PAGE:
Bing has announced they will be introducing their own version of mobile friendly ranking signals in the upcoming months. With that, Bing explained how they determine if a web page is mobile friendly, when they will add the mobile friendly label to your site and what tools they have to help webmasters ensure their sites are mobile friendly.
Unlike Google, Bing has not specified a date for when the mobile friendly algorithm will launch. Instead, Bing is taking a slower approach to it, in order to make sure to get webmaster feedback along the way. Bing team told me that they are doing this in order to better communicate the changes, over time, before it happens, to reduce potential anxiety with this change.
Bing has seen a shift in the mobile space in the past year and has focused their efforts over that time in building out mobile friendly factors for Bing mobile search.
Last month, we discovered Bing testing the display of the Bing mobile friendly label in the Bing mobile search results. Bing said they have seen “great feedback” after testing this new label and based on this, they will be rolling out the label more broadly to mobile searchers.
Here is a picture of how it appears in the mobile results:
You can assume that if your site shows the mobile friendly label in the Bing results, that Bing recognizes your site as being mobile friendly and you would benefit when Bing pushes out this new algorithmic update.
The new algorithm seems to work a lot like the Google Mobile Friendly update, which launched on April 21, 2015. But unlike Google, Bing won’t yet give a date for when their algorithm will go live. They want to give webmasters time to consume this news, as well as the Bing mobile friendly label and their previous advice around mobile friendly ranking techniques from last year.
Bing said, relevancy will always trump mobile friendly. So even sites that are not mobile friendly but are more relevant to the query can and will most likely still rank very well and better than non-mobile friendly web sites. This is because they are looking to strike the right “balance” between relevancy and user friendly search results.
Bing again has not provided a date for the launch, they also are downplaying the impact this will have on the mobile results. They obviously do not want this to turn into a Mobilegeddon media frenzy. Bing has not shared how many pages in their index are currently mobile friendly, or the potential impact this may have. But they did tell me they will share the date this will go live prior to rolling out the new algorithm.
Bing’s mobile friendly algorithm will be real time, so when you go mobile friendly, as soon as Bing crawls the new mobile friendly version of your page – you will benefit from the ranking algorithm.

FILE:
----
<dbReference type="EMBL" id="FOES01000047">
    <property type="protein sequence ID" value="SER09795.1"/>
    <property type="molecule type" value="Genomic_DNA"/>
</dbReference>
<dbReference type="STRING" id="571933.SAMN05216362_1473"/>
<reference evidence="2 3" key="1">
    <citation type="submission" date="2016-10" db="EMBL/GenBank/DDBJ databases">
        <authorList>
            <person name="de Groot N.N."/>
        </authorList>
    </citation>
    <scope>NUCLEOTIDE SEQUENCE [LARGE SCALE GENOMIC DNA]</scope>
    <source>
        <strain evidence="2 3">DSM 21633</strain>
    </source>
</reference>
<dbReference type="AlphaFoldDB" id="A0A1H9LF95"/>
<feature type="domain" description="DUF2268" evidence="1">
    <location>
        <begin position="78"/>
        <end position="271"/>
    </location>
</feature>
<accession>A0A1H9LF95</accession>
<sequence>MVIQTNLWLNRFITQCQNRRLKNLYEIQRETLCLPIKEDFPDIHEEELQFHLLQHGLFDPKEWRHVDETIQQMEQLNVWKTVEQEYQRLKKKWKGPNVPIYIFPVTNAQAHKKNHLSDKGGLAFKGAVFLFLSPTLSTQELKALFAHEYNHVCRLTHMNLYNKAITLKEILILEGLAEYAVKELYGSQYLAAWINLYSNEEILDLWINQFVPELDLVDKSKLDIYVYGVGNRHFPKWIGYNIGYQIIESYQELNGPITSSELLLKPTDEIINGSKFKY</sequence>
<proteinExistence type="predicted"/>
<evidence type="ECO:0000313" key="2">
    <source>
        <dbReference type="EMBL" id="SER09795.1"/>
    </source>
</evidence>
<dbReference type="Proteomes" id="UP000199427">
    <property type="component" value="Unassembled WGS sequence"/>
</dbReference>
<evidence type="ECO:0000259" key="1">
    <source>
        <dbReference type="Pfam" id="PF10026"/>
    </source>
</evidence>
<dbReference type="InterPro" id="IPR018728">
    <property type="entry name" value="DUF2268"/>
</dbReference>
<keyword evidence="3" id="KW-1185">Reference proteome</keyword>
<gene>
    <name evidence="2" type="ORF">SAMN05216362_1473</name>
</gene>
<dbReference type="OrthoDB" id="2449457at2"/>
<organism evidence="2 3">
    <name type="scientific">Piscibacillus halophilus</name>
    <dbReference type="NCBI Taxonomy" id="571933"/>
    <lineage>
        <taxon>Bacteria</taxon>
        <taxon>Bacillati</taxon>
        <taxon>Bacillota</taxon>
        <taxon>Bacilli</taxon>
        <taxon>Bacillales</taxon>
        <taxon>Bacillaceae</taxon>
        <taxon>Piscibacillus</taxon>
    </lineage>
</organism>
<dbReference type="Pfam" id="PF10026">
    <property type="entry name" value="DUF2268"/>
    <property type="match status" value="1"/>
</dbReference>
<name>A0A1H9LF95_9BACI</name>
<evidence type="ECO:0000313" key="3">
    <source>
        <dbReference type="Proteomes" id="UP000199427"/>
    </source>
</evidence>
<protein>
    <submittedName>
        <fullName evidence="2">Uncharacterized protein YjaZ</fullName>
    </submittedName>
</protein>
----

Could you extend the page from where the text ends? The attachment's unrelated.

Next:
Bing is also launching a new tool later this summer for webmasters to test their sites. The tool will help “Webmasters to analyze webpages using our mobile friendliness classifier and help them understand the results.” The tool will likely work a lot like Google’s mobile friendly testing tool by providing a yes or no answer to if your site is mobile friendly and then suggestions on how to make your site mobile friendly if the answer is no.
The results of the tool should match what you see in the Bing mobile results with the mobile friendly label. With Bing, you are either mobile friendly or you are not, just like Google, there are currently no levels of degrees of mobile friendless.
The tool should launch sometime later this summer.
(A) Clickability of the navigation and buttons on your web site is one aspect. Are the buttons easy to press with a finger? Are they spaced out enough? Will users click on the wrong link by accident because the site isn’t designed for mobile users in mind?
(B) Can you easily read the content on the web page without having to zoom in or scroll the page left and right? The pinch and zoom desktop sites on mobile devices are not mobile friendly. You can define the font size and view settings in your HTML with viewport settings and so forth.
(C) Scrolling up and down is expected on mobile devices but scrolling left to right is not. You don’t want to have a side that you need to scroll left to view more of the content. It is not what users expect on mobile devices and is not user friendly.
(D) Does the content load on mobile devices? Flash is an example of content that is not mobile compliant. Flash does not render on mobile devices like iOS or Android. If your site cannot render on mobile devices, it is very likely that Bing will not show it to mobile users.
Bing wants to hear your feedback, so go to Bing Listens to give them your two-cents.
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